Otto Porter Jr. shoots the game-winning basket over Minnesota Timberwolves center Karl-Anthony Towns. (Brace Hemmelgarn/USA Today Sports)

The Washington Wizards, entering a grueling stretch of their schedule without their four-time all-star point guard, played a few cards Tuesday night they weren’t accustomed to — and the result was a stirring 92-89 win over the Minnesota Timberwolves.

In their first victory since John Wall was shut down for about two weeks with left knee inflammation, the Wizards overcame a double-digit deficit by turning to their defense, their bench and, more than anything, the most understated member of the team’s big three — Otto Porter Jr.

Porter had a game-high 22 points, including the Wizards’ final two field goals — a game-tying play at the rim off a nice pass from Mike Scott and a 22-foot jumper to put the Wizards ahead with 25 seconds remaining.

Washington (11-9) snapped a two-game losing streak at a key time with the Philadelphia 76ers visiting Capital One Arena on Wednesday night for the second game of a back-to-back set for the Wizards.

Though Bradley Beal hit the free throw in the closing moments to produce the final margin, he played almost 35 minutes as the team’s sole facilitator. Beal collected six assists, but his stint as lead guard affected his own offense as he faced clogged lanes and defenders loading up on pick-and-roll plays.

“They didn’t want me to get anything going,” said Beal, who finished with eight points on 2-for-11 shooting. “I wasn’t necessarily scoring and I’m okay with that because someone else is. Our team is going to score one way or another.”

And as Beal struggled to score, Porter filled the offensive gaps.

One day after Beal implored Porter to become a more vocal alpha male in Wall’s absence, Beal shared a story from Tuesday’s game in which Porter requested more looks in the fourth quarter in the post against a smaller Timberwolves guard. With 25 seconds remaining, the Wizards needed a basket and ran a play for Porter. His one-dribble pull-up jumper produced the decisive points of an impressive road win.

“One of our best players is out,” Porter said. “The whole team has to step up and do more.”

Washington held Minnesota to 41.2 percent shooting and kept the Timberwolves (12-9) under 90 points for the first time this season.

“It was the defense we needed to win the game,” Coach Scott Brooks said. “We just kept hanging in there, making key plays, winning basketball plays for one another. A lot of guys played well. It’s a great team win.”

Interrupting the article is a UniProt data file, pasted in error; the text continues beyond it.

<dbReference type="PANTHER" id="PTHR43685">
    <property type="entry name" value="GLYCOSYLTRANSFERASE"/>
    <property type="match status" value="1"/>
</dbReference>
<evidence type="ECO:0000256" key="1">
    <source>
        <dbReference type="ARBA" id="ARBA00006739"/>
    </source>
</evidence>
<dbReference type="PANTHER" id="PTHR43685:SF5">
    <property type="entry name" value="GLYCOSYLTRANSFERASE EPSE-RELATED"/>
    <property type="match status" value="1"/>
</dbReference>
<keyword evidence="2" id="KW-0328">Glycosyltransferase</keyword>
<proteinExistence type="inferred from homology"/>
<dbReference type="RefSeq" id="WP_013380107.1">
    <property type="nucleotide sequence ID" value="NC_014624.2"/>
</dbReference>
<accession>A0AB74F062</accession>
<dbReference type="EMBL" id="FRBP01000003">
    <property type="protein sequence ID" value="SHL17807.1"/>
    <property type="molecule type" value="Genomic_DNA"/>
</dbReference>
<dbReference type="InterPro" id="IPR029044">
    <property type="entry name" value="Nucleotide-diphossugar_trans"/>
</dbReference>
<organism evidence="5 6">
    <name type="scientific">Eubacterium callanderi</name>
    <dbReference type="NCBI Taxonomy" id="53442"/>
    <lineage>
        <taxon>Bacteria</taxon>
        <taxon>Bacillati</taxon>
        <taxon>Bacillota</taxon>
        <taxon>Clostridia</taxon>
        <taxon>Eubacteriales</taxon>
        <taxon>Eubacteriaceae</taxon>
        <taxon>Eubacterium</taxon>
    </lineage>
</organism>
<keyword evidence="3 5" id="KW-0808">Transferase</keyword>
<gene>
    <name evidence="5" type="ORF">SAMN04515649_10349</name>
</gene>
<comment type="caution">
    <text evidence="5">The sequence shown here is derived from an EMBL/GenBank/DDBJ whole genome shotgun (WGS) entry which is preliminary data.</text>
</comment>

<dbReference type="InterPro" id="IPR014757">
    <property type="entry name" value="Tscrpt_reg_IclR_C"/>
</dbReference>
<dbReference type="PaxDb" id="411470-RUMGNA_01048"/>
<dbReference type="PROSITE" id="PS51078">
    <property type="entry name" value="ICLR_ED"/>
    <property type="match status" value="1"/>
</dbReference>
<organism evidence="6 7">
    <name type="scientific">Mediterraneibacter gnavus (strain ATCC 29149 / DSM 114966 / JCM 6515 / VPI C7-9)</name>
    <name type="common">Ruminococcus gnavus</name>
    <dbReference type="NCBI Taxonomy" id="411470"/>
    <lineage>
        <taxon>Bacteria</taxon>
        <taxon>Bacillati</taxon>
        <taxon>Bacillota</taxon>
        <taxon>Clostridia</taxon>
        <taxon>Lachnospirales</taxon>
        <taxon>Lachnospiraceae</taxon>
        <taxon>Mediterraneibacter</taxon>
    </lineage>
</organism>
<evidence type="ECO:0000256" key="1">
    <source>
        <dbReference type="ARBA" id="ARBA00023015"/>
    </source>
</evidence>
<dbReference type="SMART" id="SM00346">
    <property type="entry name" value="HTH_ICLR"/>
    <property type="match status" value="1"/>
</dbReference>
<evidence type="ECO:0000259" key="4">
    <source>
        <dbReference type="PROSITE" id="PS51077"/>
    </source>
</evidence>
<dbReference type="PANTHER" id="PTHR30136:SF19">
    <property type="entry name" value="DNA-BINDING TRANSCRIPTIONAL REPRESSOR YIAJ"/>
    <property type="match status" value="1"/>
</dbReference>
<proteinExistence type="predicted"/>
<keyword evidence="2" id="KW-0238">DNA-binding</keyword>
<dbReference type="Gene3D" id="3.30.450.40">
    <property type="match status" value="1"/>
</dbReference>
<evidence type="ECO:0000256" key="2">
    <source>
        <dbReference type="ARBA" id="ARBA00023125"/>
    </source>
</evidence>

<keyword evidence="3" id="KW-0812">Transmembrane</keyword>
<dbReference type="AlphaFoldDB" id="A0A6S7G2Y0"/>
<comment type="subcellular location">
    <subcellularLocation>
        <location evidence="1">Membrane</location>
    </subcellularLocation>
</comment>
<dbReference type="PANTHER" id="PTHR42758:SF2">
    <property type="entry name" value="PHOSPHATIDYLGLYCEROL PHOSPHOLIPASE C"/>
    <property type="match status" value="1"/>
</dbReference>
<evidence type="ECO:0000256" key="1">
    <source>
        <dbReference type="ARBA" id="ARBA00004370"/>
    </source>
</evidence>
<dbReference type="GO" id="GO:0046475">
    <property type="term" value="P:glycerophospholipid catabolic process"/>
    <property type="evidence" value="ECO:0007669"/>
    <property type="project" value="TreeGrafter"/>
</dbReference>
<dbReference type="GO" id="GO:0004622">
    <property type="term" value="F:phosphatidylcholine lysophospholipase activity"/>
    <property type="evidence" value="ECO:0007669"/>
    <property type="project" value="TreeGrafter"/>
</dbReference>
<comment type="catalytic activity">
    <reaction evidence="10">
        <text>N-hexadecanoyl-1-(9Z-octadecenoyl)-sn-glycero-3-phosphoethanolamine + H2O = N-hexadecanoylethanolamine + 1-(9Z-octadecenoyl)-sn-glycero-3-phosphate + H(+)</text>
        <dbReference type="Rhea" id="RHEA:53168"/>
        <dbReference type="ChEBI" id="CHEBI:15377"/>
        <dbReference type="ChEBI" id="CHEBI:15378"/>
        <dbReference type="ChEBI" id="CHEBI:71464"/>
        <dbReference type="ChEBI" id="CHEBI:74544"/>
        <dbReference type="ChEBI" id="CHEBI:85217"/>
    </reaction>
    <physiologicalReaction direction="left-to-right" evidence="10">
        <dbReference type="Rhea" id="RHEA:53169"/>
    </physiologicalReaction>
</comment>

Since learning that knee issues would keep Wall out for at least two weeks, Brooks has shared a message of improvement. The team must become a better version of itself while Wall sits, and against the Timberwolves, the bench played one of its best games.

Every member of the Wizards’ second unit finished with a plus/minus of 12 points or more and obliterated Minnesota’s bench for a 49-11 scoring advantage. Conversely, the starters produced negative plus/minus numbers, and no one other than Porter reached double figures in scoring.

“The bench all came in and did their job,” Brooks said. “They basically gave us the win tonight.”

Each role player played to his strengths. Kelly Oubre Jr. took on defensive assignments against the Timberwolves’ top perimeter player, Jimmy Butler, while still scoring 16 points on 7-for-14 shooting. Jodie Meeks made his first three three-pointers and finished with a 4-for-6 line from beyond the arc for 12 points. Scott, who has floated in and out of the rotation, had an efficient night of 12 points, five rebounds and two assists, including the one that led to Porter’s game-tying bucket.

“Every night we know the starters won’t quote-unquote have it,” Meeks said. “We wanted to come in and give some energy and fortunately we were able to help turn it around.”

In the fourth quarter, Brooks trusted his gut in playing five role players. Three starters — Markieff Morris, Marcin Gortat and Tim Frazier, who has replaced Wall in the lineup — did not leave the bench as the second unit put in the heavy lifting. More than any other player, Ian Mahinmi justified Brooks’s faith in his bench.

Mahinmi, who has struggled to contribute offensively, played stout defense against Karl-Anthony Towns and added a bit of playmaking.

Though Towns finished with 20 points on 9-for-19 shooting, Mahinmi played him tough late in the game — obstructing shots and stealing a pass that eventually led to a loose ball and Tyus Jones hitting a three-pointer to give Minnesota an 87-83 lead with 4:13 to play.

Washington lost that possession, but Mahinmi showed up big on the other end in fighting over Towns for offensive rebounds. Mahinmi’s work under the offensive glass saved a late possession, and on the reset he threw a pass back to the arc where Scott waited and made a three-pointer that tied the game at 87 with 2:48 left.

“It feels good to win on the road,” Mahinmi said, “and it feels good to get a good chunk of minutes in the fourth quarter.”